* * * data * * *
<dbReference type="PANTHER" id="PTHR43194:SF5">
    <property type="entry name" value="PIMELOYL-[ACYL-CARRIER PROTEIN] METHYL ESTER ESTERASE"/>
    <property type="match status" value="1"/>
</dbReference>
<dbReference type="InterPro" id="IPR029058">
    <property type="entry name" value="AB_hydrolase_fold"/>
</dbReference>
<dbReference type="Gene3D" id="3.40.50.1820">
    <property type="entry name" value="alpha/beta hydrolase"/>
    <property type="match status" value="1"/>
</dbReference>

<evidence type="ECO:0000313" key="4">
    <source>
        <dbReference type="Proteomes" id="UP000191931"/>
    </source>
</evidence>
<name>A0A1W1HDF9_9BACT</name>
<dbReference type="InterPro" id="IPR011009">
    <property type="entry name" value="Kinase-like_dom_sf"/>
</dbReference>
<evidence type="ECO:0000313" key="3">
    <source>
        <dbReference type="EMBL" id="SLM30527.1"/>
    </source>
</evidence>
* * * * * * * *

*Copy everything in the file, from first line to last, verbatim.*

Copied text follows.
<dbReference type="PANTHER" id="PTHR43194:SF5">
    <property type="entry name" value="PIMELOYL-[ACYL-CARRIER PROTEIN] METHYL ESTER ESTERASE"/>
    <property type="match status" value="1"/>
</dbReference>
<dbReference type="InterPro" id="IPR029058">
    <property type="entry name" value="AB_hydrolase_fold"/>
</dbReference>
<dbReference type="Gene3D" id="3.40.50.1820">
    <property type="entry name" value="alpha/beta hydrolase"/>
    <property type="match status" value="1"/>
</dbReference>

<evidence type="ECO:0000313" key="4">
    <source>
        <dbReference type="Proteomes" id="UP000191931"/>
    </source>
</evidence>
<name>A0A1W1HDF9_9BACT</name>
<dbReference type="InterPro" id="IPR011009">
    <property type="entry name" value="Kinase-like_dom_sf"/>
</dbReference>
<evidence type="ECO:0000313" key="3">
    <source>
        <dbReference type="EMBL" id="SLM30527.1"/>
    </source>
</evidence>